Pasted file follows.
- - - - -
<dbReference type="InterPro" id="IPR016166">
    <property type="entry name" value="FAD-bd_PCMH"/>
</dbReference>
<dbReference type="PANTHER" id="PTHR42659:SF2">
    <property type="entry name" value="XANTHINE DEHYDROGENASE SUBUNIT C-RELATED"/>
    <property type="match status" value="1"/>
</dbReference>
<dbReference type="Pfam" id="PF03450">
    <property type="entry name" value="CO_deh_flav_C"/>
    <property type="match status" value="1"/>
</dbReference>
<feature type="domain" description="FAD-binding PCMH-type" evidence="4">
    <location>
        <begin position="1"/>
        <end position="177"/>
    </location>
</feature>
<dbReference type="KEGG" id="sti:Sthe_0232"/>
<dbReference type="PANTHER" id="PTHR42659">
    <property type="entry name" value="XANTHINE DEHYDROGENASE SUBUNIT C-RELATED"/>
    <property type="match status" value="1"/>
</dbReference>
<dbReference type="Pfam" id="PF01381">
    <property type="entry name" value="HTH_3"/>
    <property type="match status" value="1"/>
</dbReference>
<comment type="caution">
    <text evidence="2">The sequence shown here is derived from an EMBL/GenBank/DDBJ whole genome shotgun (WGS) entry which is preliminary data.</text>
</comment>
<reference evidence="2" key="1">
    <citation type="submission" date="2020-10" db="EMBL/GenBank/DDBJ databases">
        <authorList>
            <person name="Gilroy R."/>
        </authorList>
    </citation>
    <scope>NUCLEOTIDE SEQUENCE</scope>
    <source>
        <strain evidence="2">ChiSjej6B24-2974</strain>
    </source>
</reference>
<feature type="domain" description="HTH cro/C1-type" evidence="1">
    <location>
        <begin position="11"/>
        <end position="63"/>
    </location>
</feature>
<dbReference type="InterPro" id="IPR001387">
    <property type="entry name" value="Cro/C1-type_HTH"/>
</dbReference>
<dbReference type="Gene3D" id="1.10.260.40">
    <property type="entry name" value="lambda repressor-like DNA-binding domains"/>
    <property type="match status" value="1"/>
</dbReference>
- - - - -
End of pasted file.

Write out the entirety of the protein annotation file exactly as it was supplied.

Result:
<dbReference type="InterPro" id="IPR016166">
    <property type="entry name" value="FAD-bd_PCMH"/>
</dbReference>
<dbReference type="PANTHER" id="PTHR42659:SF2">
    <property type="entry name" value="XANTHINE DEHYDROGENASE SUBUNIT C-RELATED"/>
    <property type="match status" value="1"/>
</dbReference>
<dbReference type="Pfam" id="PF03450">
    <property type="entry name" value="CO_deh_flav_C"/>
    <property type="match status" value="1"/>
</dbReference>
<feature type="domain" description="FAD-binding PCMH-type" evidence="4">
    <location>
        <begin position="1"/>
        <end position="177"/>
    </location>
</feature>
<dbReference type="KEGG" id="sti:Sthe_0232"/>
<dbReference type="PANTHER" id="PTHR42659">
    <property type="entry name" value="XANTHINE DEHYDROGENASE SUBUNIT C-RELATED"/>
    <property type="match status" value="1"/>
</dbReference>
<dbReference type="Pfam" id="PF01381">
    <property type="entry name" value="HTH_3"/>
    <property type="match status" value="1"/>
</dbReference>
<comment type="caution">
    <text evidence="2">The sequence shown here is derived from an EMBL/GenBank/DDBJ whole genome shotgun (WGS) entry which is preliminary data.</text>
</comment>
<reference evidence="2" key="1">
    <citation type="submission" date="2020-10" db="EMBL/GenBank/DDBJ databases">
        <authorList>
            <person name="Gilroy R."/>
        </authorList>
    </citation>
    <scope>NUCLEOTIDE SEQUENCE</scope>
    <source>
        <strain evidence="2">ChiSjej6B24-2974</strain>
    </source>
</reference>
<feature type="domain" description="HTH cro/C1-type" evidence="1">
    <location>
        <begin position="11"/>
        <end position="63"/>
    </location>
</feature>
<dbReference type="InterPro" id="IPR001387">
    <property type="entry name" value="Cro/C1-type_HTH"/>
</dbReference>
<dbReference type="Gene3D" id="1.10.260.40">
    <property type="entry name" value="lambda repressor-like DNA-binding domains"/>
    <property type="match status" value="1"/>
</dbReference>